Portable air compressors are a familiar piece of equipment in the drilling industry, so much so that many contractors and operators don’t always consider the potential dangers associated with air compressor use. But common misuse and misconceptions about air compressor operation can lead to safety concerns. Learn how to avoid or correct these five misuses of and misconceptions regarding portable air compressors.
Compressed Air is Not Breathable Air
Commercial compressed air has many uses in the drilling industry — sandblasting, powering jackhammers and drill heads — but use as breathable air is not among them. Air discharged from an air compressor can contain mechanical oil, carbon monoxide and other harmful contaminants. Direct or indirect inhalation of air discharged from an air compressor can cause serious injury or death.
A Little Compressed Air Can and Does Hurt
Never use compressed air to clean off dust or debris from clothing and especially bare skin. Never point compressed air at any part of the body or person. Eye and ear injuries can occur easily with careless use of an air compressor. Just 40 pounds of air pressure can rupture an eardrum when released from an air nozzle 4 inches away from the ear.
Not All Hoses are Created Equal
Air compressor hoses need to be specifically rated for the application and suited to handle different variations in pressure and temperature. Improper hoses can explode, rupture or separate from the air connection, putting an operator at risk of physical harm.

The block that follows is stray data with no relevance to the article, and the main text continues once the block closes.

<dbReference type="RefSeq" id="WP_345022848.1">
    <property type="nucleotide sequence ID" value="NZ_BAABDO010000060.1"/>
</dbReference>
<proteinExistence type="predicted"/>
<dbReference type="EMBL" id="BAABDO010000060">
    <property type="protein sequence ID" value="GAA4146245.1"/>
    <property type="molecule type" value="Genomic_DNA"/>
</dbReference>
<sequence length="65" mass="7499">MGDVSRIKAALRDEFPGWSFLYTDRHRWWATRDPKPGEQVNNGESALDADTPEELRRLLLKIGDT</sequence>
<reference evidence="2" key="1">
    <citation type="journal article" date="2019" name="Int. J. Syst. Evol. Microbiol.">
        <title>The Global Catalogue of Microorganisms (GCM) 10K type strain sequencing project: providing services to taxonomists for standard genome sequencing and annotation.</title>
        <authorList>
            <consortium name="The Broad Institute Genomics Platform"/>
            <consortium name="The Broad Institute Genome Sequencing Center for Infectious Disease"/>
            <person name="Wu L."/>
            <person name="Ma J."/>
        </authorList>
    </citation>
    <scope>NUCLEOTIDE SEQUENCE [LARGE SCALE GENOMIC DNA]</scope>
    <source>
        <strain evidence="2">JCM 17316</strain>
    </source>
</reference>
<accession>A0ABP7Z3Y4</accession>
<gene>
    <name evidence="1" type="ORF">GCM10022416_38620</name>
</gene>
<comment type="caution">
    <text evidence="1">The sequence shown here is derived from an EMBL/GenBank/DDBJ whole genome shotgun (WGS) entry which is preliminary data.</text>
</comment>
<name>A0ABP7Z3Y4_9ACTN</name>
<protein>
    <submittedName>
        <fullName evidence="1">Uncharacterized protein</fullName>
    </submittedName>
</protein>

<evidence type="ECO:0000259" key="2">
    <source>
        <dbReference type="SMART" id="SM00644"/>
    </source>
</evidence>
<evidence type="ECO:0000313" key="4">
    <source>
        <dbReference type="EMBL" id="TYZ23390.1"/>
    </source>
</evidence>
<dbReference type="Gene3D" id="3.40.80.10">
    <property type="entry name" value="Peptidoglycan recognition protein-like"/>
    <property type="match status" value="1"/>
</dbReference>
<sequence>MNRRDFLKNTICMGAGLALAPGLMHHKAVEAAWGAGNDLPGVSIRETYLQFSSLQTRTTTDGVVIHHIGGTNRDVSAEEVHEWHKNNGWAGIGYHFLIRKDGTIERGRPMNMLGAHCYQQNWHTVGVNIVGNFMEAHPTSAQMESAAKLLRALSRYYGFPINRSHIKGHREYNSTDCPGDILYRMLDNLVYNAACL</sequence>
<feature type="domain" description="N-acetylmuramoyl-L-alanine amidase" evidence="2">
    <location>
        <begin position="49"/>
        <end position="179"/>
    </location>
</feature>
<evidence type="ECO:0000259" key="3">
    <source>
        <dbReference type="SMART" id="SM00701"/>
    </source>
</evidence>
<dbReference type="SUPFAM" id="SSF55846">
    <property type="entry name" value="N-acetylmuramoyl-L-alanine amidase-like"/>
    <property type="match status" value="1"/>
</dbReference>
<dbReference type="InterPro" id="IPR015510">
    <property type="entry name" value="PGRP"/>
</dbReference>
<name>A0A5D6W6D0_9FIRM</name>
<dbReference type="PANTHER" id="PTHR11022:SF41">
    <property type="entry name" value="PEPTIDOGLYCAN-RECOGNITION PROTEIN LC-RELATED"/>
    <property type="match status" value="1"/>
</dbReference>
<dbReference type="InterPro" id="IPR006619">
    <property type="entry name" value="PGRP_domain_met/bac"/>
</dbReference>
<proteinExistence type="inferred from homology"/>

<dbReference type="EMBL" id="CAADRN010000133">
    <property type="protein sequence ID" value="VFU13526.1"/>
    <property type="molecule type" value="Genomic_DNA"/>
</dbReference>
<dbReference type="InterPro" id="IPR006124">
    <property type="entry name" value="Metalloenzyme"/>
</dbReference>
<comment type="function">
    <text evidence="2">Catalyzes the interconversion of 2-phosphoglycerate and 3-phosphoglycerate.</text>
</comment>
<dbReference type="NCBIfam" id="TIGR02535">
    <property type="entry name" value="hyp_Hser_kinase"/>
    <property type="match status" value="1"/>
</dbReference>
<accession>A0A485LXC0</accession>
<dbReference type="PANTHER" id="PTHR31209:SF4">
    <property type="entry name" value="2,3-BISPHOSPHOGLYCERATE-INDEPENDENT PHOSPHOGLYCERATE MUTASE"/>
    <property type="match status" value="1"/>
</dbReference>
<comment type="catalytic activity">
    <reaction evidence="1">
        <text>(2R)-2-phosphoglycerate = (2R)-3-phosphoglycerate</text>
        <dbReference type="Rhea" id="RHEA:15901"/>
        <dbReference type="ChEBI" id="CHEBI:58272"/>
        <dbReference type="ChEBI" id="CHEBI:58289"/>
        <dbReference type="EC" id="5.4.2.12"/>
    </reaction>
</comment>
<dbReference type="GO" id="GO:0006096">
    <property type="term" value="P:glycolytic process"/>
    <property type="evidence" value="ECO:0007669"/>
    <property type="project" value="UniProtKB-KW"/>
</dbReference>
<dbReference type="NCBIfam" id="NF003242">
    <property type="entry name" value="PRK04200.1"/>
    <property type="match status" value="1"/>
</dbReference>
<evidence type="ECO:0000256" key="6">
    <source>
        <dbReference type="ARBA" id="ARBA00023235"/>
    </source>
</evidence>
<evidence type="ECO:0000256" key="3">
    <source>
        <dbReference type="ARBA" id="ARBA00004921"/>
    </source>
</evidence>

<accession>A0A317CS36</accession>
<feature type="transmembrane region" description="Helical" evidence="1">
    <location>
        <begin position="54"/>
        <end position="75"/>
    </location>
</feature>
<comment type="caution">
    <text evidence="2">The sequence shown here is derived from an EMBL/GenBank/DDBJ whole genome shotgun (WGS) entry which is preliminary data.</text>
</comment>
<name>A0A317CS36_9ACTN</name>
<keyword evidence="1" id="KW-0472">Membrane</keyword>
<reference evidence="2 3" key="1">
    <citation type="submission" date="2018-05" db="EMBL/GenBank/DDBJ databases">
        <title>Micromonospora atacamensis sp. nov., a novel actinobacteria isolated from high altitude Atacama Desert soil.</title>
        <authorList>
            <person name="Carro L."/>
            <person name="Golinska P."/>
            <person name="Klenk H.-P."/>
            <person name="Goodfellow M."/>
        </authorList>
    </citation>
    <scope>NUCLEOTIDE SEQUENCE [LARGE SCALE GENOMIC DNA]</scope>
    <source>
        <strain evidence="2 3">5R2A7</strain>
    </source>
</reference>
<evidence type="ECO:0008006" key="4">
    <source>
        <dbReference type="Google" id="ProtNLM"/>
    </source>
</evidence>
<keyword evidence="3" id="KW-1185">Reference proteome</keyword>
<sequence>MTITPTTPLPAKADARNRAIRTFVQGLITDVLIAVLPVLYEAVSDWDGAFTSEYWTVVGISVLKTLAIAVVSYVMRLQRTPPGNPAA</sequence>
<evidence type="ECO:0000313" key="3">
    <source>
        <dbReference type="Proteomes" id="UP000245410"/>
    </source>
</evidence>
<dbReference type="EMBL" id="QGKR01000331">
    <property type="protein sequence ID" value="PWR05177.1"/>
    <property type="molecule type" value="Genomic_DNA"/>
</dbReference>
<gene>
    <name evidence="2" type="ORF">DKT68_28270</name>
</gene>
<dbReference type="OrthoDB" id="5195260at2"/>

After installing proper hoses, ensure whip checks or air flow check valves are used on all pressurized hose applications. Whip checks are steel cables that fit over hose connections with spring-loaded loops to prevent hoses from uncontrollably whipping around in the event of accidental separation during air compressor operation. Air flow check valves use an internal piston to shut off air supply if the air flow volume exceeds a factory preset value. The Occupational Safety and Health Administration (OSHA) requires whip checks or air flow check valves to meet hose restraint compliance. Train operators to do a daily visual inspection of hoses and whip checks before operating the air compressor.
Portable Doesn’t Mean Move By Hand
Despite being on wheels, a portable air compressor should never be moved by hand. This creates an unsafe situation in which the machine has the potential to roll backward or downhill. Always move or reposition a portable air compressor with a towing vehicle, even if it is only a few feet. Place wheel chocks under the air compressor before disconnecting the hitch from the tow vehicle, regardless of surface conditions.
The air compressor should be positioned on as level a surface as possible but also in a well-ventilated area. Ideally, the air compressor should be situated at least 10 feet away from other machines or objects to allow for proper exhaust ventilation and to prevent possible carbon monoxide poisoning.
Let Air In by Keeping Doors Closed
It is a common misconception that an air compressor should be operated with the side doors open to provide more cooling, but the opposite is true. The air compressor is designed to pull air through the intake grill to cool the internal components. The machine cannot properly circulate air with the doors open, and the machine can overheat and shut down.
Keeping the doors closed during operation is also a safety measure to eliminate the potential for burns or other physical harm that could occur from accidental contact with internal components. Operators should become familiar with the machine parts, take note of warning decals and safety guards, and follow the manufacturer’s recommendations for safe operation.
Understanding and avoiding these five common misuses of and misconceptions regarding air compressors can go a long way toward completing one of the most important jobs on a drilling site: working safely.